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Trust, communication and contracts: An experiment

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  • Ben-Ner, Avner
  • Putterman, Louis

Abstract

In the one-shot trust or investment game without opportunities for reputation formation or contracting, economic theory predicts no trusting because there is no incentive for trustworthiness. Under these conditions, theory predicts (a) no effect of pre-play communication, and (b) universal preference for moderate cost binding contracts over interacting without contracts. We introduce the opportunities to engage in pre-play communication and to enter binding or non-binding contracts, and find (a) communication increases trusting and trustworthiness, (b) contracts are largely unnecessary for trusting and trustworthy behaviors and are eschewed by many players, (c) more trusting leads to higher earnings, and (d) both trustors and trustees favor "fair and efficient" proposals over the more unequal proposals predicted by theory.

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  • Ben-Ner, Avner & Putterman, Louis, 2009. "Trust, communication and contracts: An experiment," Journal of Economic Behavior & Organization, Elsevier, vol. 70(1-2), pages 106-121, May.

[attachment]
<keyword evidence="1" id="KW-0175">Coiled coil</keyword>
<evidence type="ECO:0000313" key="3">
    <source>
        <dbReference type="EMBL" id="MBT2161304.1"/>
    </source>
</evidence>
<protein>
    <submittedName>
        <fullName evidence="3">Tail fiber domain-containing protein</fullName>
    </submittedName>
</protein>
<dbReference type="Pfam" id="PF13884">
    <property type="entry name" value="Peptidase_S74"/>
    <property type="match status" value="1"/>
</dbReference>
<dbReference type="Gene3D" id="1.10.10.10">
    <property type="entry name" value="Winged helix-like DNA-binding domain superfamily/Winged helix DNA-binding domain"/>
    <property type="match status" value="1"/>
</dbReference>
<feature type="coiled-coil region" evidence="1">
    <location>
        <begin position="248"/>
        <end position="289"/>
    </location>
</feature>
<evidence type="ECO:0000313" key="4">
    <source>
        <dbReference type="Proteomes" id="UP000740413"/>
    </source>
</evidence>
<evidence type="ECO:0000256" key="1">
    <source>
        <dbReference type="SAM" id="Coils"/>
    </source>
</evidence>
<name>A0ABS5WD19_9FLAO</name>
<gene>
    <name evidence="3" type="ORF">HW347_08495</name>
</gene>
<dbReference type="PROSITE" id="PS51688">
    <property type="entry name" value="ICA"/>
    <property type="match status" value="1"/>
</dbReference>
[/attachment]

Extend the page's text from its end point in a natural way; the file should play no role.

• Handle: RePEc:eee:jeborg:v:70:y:2009:i:1-2:p:106-121
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    More about this item

    Keywords

    Trust game Trust Trustworthiness Reciprocity Commitment Communication;

    JEL classification:

    • C72 - Mathematical and Quantitative Methods - - Game Theory and Bargaining Theory - - - Noncooperative Games
    • C91 - Mathematical and Quantitative Methods - - Design of Experiments - - - Laboratory, Individual Behavior
    • D63 - Microeconomics - - Welfare Economics - - - Equity, Justice, Inequality, and Other Normative Criteria and Measurement

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